Overcoming Disfunction — The Smaller Picture pg240
Colorful companion to my memoir The Incompetent Psychic
I had my gallery open weekends and my parents drove up from Walnut Creek to say hi. I was sitting on the couch with my artist friend Susan. Joan walked in and Roy followed. Joan totally ignored all the art, and made a fuss about the bouquet. She cheerfully explained to Susan, “Mernie got all her flower arranging ability from me.”
After chatting for a bit I escorted Joan and Roy out, suggesting they go around the corner for Szchwan. I walked back in to find Susan crying. I apologized for my father’s grotesque description of his latest medical procedure.
“No, that’s not it. My mom died last year. She made me crazy, but I was just watching the dynamic of you and Joan, and how she ignored what was important, walked right up to the flowers and found a way to credit herself for your talent. This may seem crazy, but it reminded me how much I still miss my mom.”
Not yet appreciating how anyone could miss a bizarre mother, I felt the need to cheer her up. — From Chapter 13
Like everyone else, my upbringing wasn’t ordinary. My parents were weird and I judged them harshly — especially when their inappropriate comments in social settings seemed like a personal attack. It was like they conspired beforehand: ‘How embarrassing can we make this situation for our daughter for our own entertainment?’ Maybe that explains my fascination with Pride and Prejudice.
My mother Joan didn’t make or keep friends. By junior high I wanted to get along in the world. What I had learned wasn’t working, so I carefully observed Joan’s interactions and then monitored all of mine like a lab technician. I had to see if doing the opposite would make me normal. Mom was aggrandizing. I deflected attention away. Mom refused to interact or listen in group settings by taking everyone hostage. I shut up. I eventually imploded and drank heavily for a long time. This is not a recommended strategy for either emotional growth or friendships based on trust. By this point in my gallery with Susan I had been sober for ten years, but I still hadn’t evolved to a place where I could appreciate the more admirable qualities of my parents, or forgive their foibles.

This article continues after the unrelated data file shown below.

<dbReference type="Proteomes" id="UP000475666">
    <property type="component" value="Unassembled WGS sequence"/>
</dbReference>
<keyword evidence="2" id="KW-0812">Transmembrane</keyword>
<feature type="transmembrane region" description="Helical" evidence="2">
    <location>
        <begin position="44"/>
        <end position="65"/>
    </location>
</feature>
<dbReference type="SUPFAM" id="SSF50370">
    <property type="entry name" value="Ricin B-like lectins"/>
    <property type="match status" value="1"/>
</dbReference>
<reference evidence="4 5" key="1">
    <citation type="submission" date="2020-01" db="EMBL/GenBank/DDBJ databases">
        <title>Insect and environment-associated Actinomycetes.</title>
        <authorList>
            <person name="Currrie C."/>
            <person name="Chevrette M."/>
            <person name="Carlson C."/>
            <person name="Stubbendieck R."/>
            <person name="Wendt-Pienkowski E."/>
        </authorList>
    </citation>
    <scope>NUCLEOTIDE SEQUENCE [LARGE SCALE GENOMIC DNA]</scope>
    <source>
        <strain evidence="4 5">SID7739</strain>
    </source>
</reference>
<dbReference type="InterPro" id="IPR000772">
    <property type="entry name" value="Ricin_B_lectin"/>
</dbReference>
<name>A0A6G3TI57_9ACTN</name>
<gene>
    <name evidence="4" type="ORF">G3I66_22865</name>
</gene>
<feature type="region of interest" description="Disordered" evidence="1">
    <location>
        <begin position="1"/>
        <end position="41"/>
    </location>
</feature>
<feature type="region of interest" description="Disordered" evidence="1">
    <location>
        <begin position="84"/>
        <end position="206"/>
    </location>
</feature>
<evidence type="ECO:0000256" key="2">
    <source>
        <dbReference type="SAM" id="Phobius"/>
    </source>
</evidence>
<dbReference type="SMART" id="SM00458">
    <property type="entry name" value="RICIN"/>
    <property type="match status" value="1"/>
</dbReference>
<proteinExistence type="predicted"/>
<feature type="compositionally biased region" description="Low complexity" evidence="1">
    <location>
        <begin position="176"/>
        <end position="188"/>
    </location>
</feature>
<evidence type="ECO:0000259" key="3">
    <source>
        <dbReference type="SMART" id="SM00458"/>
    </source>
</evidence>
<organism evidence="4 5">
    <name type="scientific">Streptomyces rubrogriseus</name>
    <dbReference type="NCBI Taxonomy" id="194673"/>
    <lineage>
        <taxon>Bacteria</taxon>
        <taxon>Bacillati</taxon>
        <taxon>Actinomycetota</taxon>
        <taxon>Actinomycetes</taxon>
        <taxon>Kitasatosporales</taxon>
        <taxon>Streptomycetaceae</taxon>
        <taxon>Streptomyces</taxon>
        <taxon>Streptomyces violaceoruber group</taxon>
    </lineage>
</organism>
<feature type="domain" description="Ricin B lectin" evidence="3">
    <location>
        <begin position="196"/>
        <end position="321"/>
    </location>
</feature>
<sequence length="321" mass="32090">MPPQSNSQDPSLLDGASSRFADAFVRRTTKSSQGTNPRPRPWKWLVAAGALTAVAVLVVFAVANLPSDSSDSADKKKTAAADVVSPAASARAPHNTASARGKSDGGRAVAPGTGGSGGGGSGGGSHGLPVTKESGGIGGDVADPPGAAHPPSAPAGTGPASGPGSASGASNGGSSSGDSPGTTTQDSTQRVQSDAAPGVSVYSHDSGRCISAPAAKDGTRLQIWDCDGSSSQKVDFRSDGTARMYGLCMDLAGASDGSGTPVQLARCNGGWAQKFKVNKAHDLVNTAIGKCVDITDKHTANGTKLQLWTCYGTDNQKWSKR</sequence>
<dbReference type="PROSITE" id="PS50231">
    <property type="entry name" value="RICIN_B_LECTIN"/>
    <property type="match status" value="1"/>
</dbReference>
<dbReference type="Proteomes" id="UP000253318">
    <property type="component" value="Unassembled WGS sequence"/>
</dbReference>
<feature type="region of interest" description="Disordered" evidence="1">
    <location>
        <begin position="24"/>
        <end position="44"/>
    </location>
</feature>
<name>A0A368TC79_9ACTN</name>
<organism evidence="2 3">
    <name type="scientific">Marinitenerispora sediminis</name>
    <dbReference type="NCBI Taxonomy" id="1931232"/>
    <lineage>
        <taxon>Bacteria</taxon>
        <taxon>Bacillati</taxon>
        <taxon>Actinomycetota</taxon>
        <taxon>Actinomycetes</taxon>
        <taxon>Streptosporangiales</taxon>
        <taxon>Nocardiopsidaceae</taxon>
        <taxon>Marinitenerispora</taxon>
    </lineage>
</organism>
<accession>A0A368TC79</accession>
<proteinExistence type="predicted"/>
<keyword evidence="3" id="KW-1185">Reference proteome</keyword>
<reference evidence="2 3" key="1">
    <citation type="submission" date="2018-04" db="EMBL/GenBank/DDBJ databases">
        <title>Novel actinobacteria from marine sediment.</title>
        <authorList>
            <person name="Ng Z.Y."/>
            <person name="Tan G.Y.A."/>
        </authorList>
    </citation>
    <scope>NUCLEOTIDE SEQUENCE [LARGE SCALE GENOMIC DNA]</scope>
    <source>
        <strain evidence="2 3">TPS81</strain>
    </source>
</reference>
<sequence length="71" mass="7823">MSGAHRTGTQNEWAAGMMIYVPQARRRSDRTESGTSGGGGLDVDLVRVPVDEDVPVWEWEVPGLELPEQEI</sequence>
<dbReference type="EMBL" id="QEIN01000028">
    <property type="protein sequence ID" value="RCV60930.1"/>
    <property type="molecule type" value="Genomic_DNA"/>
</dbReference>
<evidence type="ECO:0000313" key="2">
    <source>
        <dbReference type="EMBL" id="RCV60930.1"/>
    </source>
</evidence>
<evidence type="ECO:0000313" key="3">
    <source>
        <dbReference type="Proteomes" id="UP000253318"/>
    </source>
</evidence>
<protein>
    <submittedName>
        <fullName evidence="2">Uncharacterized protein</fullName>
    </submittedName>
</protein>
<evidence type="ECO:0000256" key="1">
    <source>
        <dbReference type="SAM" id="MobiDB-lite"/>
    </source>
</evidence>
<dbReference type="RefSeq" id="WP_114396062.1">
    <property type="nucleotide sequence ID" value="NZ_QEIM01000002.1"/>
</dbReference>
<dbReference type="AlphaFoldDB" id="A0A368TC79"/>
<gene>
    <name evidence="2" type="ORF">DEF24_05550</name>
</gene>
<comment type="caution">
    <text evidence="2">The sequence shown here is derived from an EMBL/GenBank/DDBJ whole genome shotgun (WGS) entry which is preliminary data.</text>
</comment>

I met a young woman the summer before who was the poster child for mental health. Zoe was my painting assistant at the theater for three musicals. Zoe was brilliant, thoughtful, engaging, highly competent, beautiful and fun. She had just graduated from UC Berkeley. I had never met a unicorn, and spent that summer grilling her about her upbringing to find out how a 22 year old woman got to be that magical and rare. Zoe was an only child with two highly functional parents; one an English professor and the other a civil rights attorney. I asked her more subtle versions of the question, “How did you get to be so fucking great?” She pondered and replied she never felt lied to. She was encouraged to ask questions, and if her parents didn’t know the answer they said so. Then they showed her how to find reliable information from different sources to develop her own conclusions. It was that simple. Being lied to might be the single most damaging thing that can happen to our psyches. It feeds confusion, ignorance, disfunction and aggression. (The day after we finished the last set Zoe was hired by Pixar.)
Yet despite all that, we need to forgive those we love to seek our own peace. We have to find and balance their decent qualities — even if they have to be dead for a while and we have to look really hard. When the scale tips or even wobbles a little in their favor is when anger dissipates and gratitude can finally happen.
A signed copy of Mernie’s memoir is available at www.etsy.com/listing/839838936
Unsigned copies can be ordered wherever books are sold.